Bell peppers stuffed with lamb mince, basmati rice, tomatoes and herbs. Sounds exotic? Indeed, stuffed vegetables are a great way of elevating the taste of simple vegetables. What’s more these need not be stuffed with vegetarian fillings only. One can unleash one’s imagination and create exciting fillings to up the flavour quotient of the humble vegetable.

Vegetables once stuffed can become a perfect main course dish rather than being served as a side dish and in this form, with flavourful fillings, vegetables become more palatable. Indian cuisine is replete with stuffed vegetables. The famous stuffed Brinjal Poriya (South), bharwan karela (Punjab), aloo firdousi, louki musallam (Awadh), bharwan shimla mirch (Rajasthan), are part of our Indian cuisine.

Bell peppers stuffed with tomatoes, beans, corn and spring onions, makes for a delicious vegetable, as does a tomato stuffed with paneer and potatoes mixed with spices. Again, bharwan khumb or mushrooms and bitter gourd or karela stuffed with a dry masala are regular features in Indian meals.

There are a myriad ways of making a stuffed vegetable. One need not always fry these. Once filled these can be baked, roasted or chargrilled. All stuffed vegetables should preferably be roasted or fried so that the vegetable can be cooked from outside faster.

One can be equally innovative when it comes to fillings for the stuffing of a vegetable. These can be diverse and one can combine several ingredients to prepare the filling. However, one must ensure that the filling is not too moist. The texture of the main ingredient and stuffing should complement each other.

A global stuffed vegetable need not necessarily mean a Greek preparation only. Gemista or yemista, the traditional Greek dish of stuffed tomatoes and bell peppers that are baked in the oven, may be the most popular stuffed global dish one is familiar with, but there is more to stuffed vegetables nowadays. Verdure Ripieni or stuffed vegetables, are popular in many regions of Italy and chefs here are also making similar preparations. Served with herbed rice or a salad, this can become a complete meal.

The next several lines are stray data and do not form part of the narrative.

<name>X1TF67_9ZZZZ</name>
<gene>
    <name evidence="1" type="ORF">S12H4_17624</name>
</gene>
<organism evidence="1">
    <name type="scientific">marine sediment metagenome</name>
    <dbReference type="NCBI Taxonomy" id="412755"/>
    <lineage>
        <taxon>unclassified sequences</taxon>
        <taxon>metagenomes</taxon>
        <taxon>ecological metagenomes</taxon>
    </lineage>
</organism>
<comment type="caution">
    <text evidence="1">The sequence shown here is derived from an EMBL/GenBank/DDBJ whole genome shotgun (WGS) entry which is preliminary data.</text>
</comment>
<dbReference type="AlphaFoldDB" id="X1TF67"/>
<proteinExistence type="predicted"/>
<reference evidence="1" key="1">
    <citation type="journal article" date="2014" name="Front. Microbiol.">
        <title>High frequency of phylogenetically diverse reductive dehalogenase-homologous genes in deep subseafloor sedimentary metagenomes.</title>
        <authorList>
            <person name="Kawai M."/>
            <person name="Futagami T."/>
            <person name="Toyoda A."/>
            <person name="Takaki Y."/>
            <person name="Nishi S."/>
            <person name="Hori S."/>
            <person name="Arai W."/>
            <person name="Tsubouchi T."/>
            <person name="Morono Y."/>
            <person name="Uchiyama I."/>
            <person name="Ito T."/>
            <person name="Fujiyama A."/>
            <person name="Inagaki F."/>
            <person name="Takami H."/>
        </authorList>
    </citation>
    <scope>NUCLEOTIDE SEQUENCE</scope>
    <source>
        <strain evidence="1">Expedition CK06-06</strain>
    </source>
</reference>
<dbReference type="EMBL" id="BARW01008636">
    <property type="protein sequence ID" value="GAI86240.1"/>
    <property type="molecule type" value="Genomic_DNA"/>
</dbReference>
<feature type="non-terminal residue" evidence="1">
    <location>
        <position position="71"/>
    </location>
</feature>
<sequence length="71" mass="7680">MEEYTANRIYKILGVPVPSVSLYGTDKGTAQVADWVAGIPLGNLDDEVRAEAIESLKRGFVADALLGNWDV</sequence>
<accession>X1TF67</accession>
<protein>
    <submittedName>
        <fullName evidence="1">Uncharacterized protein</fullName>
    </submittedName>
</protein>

A pepper maybe filled with quinoa, cheese and brown rice or a tomato may have a stuffing made of bulgur, kidney beans and spices. Cheese, potatoes, rice and other starchy ingredients are apt for a stuffing when combined with other ingredients as these help to bind the stuffing together.

Rice maybe the easiest and versatile filling when it comes to grains, but couscous proves to be a welcome change from rice.

Interesting fillings in a vegetable not only taste good but also enhance the texture of the dish. Peppers stuffed with kidney beans, rice, cheese and topped with a sauce and sprinkled nuts can be a palate pleaser as there are a mélange of textures in one bite. For a hearty vegetarian stuffing with varied textures, one may opt for quinoa, hazelnuts and spinach, spiced up with cumin.

Again it is a myth that vegetables must be stuffed with vegetarian fillings only. Meat in various, forms such as sausages, mince, is an ideal choice as is sea food. Savoury meat, brown rice and mozzarella cheese is a simple but tasty filling for bell peppers or tomatoes. Cooked chicken breast, cilantro and parmesan can be a rich and hearty stuffing for grilled mushrooms. The versatile zucchini can be stuffed with a soft cheese like goat cheese or brie mixed with mince lamb which is well-spiced and topped with a herb sauce. Lamb, feta cheese and mint, proves to be a creamy filling which can be used to stuff various vegetables. Fish lovers can enjoy a tuna stuffing in peppers.